Most recently, Aled has formed Viral Interruption Medicines Initiative (VIMI) a not-for-profit drug-discovery company whose mission is to develop the drug treatments urgently needed to fight COVID-19 and the next pandemic.

We caught up with Aled to talk about his work, the impact of the novel coronavirus, and what we need to do now to dramatically speed up the development of effective, affordable medications for everyone.
What is the number-one reason it takes so long to develop new medications?

Well, contrary to popular belief, it’s not a lack of money, and it’s not a lack of time. Globally, we spend hundreds of billions of dollars on drug discovery every year.  In Canada, that number is $300 million. We’ve been working on developing a molecular understanding of Parkinson’s disease since 1808 and Alzheimer’s since 1806, and we still don’t have one.

So, what’s the holdup? It’s society’s tacit acceptance that medicine is not a basic human right but a commercial product — and so we treat drug development as a business, not as a social good.

What’s the fallout?

It means that we hoard knowledge instead of sharing it, because scientists and universities and pharmaceutical companies are incentivized to do so. And this hoarding — through patents, secrecy and reluctance to publish research, including the results of failed experiments — inhibits innovation and duplicates work. It means that scientists and pharmaceutical companies devote R&D to diseases for which there are markets, rather than to diseases — for example, a future pandemic — for which there is a need.

And it means that when a new drug finally does come to market, it’s priced at astronomical  levels that make it inaccessible to the vast majority of people in the world.


How has the coronavirus pandemic brought these insights into sharper focus?

When COVID-19 hit, the global scientific community immediately decided, “Let’s shareall our research and knowledge in order to understand this virus and create a vaccine, a treatment.” All the presumed reasons that we couldn’t share suddenly evaporated. It became clear that the real reasons we haven’t been sharing more are artificially constructed by society. People didn’t want to change the system.

And why do people want to change the system now? Because we’re in a crisis. But childhood cancer is also a crisis. Dementia is also a crisis. Tropical diseases that primarily affect people in the developing world are also crises. Future pandemics that we can predict now, just as we predicted COVID-19. will be crises.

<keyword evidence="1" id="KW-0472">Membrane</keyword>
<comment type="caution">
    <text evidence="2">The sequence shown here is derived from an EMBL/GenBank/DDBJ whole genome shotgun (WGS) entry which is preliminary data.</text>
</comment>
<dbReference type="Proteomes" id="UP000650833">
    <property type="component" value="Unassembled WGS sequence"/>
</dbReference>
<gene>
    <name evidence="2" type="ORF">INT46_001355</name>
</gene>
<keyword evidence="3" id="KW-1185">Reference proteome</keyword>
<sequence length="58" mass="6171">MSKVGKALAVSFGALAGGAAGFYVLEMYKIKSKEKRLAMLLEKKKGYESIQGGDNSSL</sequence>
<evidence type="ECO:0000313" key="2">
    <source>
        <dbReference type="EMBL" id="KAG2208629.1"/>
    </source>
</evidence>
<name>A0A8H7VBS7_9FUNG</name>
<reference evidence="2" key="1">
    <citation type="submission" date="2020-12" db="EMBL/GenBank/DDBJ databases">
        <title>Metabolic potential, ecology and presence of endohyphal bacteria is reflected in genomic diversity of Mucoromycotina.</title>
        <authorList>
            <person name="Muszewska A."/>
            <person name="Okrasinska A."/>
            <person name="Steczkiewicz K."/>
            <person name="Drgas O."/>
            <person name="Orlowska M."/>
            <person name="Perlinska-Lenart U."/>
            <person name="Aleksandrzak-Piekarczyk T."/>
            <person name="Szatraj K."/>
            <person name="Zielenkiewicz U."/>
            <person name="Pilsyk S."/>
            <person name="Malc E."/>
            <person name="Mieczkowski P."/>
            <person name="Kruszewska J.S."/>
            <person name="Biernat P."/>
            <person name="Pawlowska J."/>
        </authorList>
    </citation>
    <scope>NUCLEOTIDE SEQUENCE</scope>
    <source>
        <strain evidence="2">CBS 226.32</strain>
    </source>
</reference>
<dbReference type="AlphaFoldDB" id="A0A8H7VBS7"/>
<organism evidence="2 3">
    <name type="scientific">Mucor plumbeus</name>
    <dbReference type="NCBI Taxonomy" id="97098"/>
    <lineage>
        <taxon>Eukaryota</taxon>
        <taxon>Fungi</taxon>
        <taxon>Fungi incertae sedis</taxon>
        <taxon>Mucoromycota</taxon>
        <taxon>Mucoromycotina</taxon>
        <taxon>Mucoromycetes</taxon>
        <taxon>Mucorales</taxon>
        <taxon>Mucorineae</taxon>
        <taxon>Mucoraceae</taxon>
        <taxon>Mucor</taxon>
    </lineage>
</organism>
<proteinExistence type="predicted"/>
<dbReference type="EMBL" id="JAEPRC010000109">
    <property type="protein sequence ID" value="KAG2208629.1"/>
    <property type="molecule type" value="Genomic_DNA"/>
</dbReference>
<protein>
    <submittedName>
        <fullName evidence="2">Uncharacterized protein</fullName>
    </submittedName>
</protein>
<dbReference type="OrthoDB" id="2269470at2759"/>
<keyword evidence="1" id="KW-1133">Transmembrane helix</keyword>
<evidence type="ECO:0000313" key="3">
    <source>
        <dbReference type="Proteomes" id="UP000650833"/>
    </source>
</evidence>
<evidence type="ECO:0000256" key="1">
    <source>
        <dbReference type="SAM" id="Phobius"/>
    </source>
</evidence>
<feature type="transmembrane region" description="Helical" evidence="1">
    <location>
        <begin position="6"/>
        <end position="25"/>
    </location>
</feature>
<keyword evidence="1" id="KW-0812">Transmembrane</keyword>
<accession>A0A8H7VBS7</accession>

And so I hope that this ability to share continues beyond this current moment and this current virus, to a radically new universe of how we think about and fund the development of new medicines. That’s the work I’m devoted to.

What does that new universe look like?

In this new universe — and it is an entirely possible universe to create — we need to proceed from the premise that access to medicine is a basic human right, and that scientific and medical research are primarily societal rather than economic goods.

At a practical level, this means adopting open-science principles: sharing research and knowledge, in real time, without patents. For example, at the Structural Genomics Consortium [the open-science drug discovery I founded in 2004 to study the human genome], we have released the structures of more than 1,300 proteins. Under the charitable Agora Open Science Trust, I have founded two open science drug-discovery companies devoted to developing drugs for conditions that are either too complex or too rare — like dementia, or a highly fatal children’s brain cancer — for pharmaceutical companies to invest in.

Open science accelerates discoveries. Say I have an idea for an Alzheimer’s drug. Maybe it doesn’t work, but when we do the experiment out in the open, we can see why it doesn’t work. Then other scientists and other labs in other countries don’t have to do the same experiment — and the money that would have been used to compete over one idea can now be distributed over 10 ideas.  We learn from them all. And, ultimately, the price of the drug reflects one failure rather than 10.

What’s your latest project?

We’ve just launched VIMI (the Viral Interruption Medicines Initiative), a non-profit whose mission is to ​develop the drug treatments urgently needed to fight COVID 19 and the next pandemic​. VIMI aims to develop 10 drugs ready to be tested in clinical trials as soon as the next pandemic hits. We’ve secured partnerships with universities in the United States and Europe, and with a non-profit affiliate called ​READDI (the Rapidly Emerging Antiviral Drug Development Initiative)​, which was formed to facilitate fundraising from American philanthropists.

We will operate under extreme open science principles: sharing research, no patents, not for profit.

This isn’t a new idea. We are copying shamelessly from other successful open- science pharmaceutical companies — like DNDi, the Drugs for Neglected Diseases Initiative, or Doctors without Borders’ Access Campaign, both of which are successful, open-science models of drug discovery for the developing world.

We need catalytic funding from governments, foundations, and other partners to make this a going concern.

Is open science a viable business model?